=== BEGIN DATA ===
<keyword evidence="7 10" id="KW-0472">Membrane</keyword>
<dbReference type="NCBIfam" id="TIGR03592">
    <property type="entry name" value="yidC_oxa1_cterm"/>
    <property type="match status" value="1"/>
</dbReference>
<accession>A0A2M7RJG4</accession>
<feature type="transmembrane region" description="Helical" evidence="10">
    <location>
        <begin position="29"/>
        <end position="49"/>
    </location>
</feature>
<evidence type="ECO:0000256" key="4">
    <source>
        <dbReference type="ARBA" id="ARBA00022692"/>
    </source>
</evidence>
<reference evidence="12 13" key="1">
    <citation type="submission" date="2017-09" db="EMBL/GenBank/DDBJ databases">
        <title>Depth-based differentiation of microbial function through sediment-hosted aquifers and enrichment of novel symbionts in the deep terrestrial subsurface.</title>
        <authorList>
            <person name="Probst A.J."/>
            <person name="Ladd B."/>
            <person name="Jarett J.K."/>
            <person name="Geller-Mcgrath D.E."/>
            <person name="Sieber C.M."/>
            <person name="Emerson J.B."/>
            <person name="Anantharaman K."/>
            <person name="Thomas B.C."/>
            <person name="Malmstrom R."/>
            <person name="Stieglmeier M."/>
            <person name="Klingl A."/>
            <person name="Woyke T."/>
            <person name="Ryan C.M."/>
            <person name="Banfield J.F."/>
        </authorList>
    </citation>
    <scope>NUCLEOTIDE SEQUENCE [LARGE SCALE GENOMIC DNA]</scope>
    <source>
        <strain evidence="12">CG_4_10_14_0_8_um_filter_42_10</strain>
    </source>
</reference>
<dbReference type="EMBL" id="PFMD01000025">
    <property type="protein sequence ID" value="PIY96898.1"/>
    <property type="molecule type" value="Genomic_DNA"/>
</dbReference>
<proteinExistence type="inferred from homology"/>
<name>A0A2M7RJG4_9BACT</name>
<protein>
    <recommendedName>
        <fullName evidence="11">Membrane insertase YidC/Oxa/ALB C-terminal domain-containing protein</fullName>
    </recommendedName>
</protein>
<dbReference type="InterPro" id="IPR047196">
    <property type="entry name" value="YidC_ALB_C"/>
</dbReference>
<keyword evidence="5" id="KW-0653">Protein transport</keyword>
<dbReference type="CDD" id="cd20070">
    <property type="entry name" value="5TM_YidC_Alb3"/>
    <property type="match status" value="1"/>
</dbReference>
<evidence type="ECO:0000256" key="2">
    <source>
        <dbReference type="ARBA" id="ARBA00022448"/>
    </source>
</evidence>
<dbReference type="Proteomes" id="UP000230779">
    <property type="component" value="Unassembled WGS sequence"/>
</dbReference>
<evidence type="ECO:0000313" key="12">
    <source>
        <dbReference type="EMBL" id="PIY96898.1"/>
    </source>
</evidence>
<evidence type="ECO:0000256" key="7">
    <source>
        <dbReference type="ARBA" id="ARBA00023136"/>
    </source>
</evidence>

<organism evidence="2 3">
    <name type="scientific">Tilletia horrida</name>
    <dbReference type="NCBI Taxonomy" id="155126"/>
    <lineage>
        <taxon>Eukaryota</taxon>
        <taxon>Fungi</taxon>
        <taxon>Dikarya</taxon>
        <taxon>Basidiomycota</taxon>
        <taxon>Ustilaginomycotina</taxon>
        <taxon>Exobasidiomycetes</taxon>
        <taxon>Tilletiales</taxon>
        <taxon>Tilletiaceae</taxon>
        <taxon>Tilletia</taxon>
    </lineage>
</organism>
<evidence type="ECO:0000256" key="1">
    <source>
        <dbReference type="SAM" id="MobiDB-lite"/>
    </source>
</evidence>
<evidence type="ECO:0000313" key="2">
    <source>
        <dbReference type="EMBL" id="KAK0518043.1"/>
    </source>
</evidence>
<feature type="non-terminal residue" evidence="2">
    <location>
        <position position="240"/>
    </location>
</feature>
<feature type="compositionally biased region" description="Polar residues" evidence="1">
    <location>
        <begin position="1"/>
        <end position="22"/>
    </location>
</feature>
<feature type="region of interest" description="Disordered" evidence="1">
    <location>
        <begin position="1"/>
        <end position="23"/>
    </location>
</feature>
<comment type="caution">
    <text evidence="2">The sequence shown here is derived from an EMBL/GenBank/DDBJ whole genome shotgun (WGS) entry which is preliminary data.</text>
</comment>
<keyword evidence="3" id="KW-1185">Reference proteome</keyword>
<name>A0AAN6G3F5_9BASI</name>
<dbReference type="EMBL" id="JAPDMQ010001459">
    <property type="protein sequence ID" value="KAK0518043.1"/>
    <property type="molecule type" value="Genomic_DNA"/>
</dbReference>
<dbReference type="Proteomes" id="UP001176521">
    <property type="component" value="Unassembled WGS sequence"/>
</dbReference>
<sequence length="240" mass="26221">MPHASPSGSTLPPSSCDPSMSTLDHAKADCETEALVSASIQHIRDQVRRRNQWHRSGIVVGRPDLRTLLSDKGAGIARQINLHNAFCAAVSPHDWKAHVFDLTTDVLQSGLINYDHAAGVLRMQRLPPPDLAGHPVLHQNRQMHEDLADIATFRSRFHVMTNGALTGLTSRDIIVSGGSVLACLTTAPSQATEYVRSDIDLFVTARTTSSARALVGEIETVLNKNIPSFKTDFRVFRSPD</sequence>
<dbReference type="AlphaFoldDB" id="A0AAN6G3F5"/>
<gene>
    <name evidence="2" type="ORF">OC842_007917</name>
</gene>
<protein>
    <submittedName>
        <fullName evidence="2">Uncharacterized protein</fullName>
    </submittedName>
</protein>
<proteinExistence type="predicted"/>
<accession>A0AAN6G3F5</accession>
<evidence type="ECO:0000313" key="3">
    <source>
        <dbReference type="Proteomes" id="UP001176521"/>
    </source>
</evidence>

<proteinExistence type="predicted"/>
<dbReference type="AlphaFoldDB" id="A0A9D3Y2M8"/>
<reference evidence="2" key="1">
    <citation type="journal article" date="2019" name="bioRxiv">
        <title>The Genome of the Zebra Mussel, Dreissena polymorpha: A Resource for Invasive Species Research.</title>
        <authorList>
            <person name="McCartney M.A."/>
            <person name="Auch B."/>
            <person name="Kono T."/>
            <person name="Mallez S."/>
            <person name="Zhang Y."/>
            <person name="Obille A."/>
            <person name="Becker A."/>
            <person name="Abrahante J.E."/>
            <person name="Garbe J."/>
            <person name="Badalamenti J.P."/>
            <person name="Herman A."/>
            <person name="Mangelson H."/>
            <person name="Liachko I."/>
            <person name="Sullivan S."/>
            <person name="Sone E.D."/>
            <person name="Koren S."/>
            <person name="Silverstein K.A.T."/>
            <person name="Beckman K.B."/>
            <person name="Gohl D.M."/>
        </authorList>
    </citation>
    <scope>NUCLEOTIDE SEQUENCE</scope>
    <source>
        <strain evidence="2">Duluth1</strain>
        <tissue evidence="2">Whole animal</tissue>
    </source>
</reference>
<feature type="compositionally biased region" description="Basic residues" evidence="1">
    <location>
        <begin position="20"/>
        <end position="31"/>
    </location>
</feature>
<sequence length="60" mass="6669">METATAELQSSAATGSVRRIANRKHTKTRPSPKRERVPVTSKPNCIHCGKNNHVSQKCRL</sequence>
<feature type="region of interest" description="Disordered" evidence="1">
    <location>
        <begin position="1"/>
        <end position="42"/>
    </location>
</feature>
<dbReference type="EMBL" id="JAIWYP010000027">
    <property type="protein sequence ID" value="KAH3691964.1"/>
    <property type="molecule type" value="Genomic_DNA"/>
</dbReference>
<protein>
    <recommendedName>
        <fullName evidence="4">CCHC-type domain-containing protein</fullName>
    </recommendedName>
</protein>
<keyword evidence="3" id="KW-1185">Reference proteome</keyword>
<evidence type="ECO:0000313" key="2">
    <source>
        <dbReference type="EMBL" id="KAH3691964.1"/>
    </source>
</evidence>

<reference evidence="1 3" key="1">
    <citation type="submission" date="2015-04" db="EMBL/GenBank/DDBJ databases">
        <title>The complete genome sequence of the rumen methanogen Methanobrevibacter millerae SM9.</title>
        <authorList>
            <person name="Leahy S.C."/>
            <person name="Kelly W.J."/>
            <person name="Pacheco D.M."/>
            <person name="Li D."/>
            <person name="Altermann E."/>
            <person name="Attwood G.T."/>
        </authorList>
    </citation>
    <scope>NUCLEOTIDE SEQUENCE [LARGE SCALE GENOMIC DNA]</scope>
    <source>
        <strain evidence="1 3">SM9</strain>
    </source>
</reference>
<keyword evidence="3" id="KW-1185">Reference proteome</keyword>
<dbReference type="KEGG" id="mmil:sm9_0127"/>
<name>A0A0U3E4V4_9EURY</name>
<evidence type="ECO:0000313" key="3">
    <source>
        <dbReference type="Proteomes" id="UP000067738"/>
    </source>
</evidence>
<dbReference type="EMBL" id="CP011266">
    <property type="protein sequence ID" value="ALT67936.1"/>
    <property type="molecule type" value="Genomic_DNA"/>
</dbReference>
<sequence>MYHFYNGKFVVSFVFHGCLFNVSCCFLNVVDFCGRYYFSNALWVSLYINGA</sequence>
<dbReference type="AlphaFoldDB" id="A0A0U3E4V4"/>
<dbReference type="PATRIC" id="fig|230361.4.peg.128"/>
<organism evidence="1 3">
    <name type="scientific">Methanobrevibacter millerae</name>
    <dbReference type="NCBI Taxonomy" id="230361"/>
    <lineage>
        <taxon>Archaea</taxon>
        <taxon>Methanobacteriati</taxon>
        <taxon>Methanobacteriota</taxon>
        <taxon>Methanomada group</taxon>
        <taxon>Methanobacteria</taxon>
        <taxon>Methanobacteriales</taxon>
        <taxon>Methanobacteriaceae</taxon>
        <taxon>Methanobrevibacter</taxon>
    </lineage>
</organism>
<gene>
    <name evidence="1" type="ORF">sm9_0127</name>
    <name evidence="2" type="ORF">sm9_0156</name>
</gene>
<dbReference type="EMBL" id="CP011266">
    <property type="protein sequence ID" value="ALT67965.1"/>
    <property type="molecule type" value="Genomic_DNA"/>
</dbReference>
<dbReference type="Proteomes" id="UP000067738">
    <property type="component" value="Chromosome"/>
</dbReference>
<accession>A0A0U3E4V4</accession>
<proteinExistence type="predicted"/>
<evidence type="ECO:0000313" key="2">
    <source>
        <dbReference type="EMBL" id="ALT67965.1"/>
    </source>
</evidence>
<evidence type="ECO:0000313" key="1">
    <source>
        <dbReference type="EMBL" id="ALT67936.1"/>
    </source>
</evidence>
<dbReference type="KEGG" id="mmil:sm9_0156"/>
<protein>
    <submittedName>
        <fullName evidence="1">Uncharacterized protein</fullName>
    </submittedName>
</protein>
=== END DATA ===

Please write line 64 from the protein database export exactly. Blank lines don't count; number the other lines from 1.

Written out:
        <dbReference type="ARBA" id="ARBA00022448"/>